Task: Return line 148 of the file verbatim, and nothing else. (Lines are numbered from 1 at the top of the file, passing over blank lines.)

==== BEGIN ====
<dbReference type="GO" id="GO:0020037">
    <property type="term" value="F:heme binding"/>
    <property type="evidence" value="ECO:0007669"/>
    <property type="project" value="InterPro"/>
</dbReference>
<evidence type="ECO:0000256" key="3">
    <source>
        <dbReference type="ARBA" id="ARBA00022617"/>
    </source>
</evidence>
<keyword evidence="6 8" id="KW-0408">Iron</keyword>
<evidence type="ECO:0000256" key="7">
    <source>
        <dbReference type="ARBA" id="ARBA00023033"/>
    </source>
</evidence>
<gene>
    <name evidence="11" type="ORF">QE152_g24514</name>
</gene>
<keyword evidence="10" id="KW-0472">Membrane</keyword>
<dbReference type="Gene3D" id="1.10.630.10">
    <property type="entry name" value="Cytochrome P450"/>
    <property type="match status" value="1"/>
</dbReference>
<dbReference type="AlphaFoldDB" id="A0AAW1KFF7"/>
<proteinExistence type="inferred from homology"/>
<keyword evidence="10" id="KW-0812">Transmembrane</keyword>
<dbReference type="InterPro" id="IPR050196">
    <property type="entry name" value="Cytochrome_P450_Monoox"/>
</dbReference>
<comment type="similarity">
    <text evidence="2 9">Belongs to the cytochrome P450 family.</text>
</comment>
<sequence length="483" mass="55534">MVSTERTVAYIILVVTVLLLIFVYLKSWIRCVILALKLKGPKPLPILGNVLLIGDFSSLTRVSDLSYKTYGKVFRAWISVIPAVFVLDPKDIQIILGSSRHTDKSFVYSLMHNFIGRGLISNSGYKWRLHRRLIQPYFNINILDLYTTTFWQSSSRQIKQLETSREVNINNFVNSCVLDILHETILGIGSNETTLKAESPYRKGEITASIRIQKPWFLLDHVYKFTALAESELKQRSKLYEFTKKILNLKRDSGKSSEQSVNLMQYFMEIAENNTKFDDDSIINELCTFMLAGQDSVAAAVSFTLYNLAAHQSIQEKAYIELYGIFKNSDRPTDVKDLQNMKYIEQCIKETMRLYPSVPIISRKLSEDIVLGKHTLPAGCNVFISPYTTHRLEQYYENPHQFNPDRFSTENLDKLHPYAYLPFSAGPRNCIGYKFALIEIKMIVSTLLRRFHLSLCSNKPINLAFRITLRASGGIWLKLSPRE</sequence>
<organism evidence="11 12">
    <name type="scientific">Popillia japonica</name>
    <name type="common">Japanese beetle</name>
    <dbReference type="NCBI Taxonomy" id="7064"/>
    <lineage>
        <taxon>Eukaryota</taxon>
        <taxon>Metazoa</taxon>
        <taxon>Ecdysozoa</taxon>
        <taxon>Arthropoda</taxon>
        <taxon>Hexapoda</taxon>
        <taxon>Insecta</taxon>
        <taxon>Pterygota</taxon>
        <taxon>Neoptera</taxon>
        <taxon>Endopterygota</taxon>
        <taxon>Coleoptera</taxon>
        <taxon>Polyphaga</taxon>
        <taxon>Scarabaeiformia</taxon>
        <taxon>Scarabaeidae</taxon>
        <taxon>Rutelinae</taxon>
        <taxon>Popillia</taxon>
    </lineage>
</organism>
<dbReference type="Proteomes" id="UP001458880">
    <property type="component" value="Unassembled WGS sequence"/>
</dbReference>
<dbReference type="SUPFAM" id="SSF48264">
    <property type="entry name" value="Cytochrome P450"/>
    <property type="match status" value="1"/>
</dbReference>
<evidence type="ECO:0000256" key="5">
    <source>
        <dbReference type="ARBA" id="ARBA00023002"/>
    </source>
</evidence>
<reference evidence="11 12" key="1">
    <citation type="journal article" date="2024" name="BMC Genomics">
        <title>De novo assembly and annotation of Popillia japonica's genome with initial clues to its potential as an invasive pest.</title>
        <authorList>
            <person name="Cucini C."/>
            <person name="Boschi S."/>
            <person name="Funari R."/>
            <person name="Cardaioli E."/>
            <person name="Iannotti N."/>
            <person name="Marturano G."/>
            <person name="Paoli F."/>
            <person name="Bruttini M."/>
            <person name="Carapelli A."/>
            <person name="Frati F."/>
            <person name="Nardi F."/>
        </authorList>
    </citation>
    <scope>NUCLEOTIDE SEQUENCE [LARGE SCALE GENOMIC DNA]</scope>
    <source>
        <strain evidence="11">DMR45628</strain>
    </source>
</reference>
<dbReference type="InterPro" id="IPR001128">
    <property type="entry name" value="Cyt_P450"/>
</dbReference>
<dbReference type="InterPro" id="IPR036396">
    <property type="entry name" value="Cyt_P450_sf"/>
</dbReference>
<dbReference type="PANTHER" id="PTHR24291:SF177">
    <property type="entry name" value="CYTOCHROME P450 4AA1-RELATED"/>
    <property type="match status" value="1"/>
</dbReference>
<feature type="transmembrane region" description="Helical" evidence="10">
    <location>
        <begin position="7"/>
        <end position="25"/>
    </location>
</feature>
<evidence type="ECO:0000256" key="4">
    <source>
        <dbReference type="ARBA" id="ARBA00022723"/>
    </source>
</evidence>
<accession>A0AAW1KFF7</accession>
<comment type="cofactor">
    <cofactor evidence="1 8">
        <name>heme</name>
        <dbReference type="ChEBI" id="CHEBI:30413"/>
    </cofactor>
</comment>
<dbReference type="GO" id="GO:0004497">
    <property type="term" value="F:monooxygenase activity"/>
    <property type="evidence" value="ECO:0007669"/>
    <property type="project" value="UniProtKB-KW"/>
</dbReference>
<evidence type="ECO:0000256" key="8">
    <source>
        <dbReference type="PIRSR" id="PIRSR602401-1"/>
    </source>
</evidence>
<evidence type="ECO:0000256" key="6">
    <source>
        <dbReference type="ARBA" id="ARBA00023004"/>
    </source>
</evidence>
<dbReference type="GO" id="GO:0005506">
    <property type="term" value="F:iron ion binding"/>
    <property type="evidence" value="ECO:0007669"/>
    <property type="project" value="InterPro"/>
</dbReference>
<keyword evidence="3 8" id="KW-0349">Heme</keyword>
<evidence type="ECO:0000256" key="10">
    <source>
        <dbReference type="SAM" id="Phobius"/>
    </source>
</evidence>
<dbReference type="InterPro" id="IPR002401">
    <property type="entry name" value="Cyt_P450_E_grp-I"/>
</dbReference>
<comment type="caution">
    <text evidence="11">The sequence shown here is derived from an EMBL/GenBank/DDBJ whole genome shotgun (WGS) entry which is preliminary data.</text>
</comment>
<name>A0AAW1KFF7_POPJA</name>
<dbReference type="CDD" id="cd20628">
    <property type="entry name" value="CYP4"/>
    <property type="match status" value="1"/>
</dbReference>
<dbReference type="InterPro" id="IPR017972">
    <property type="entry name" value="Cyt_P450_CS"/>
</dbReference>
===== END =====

<comment type="caution">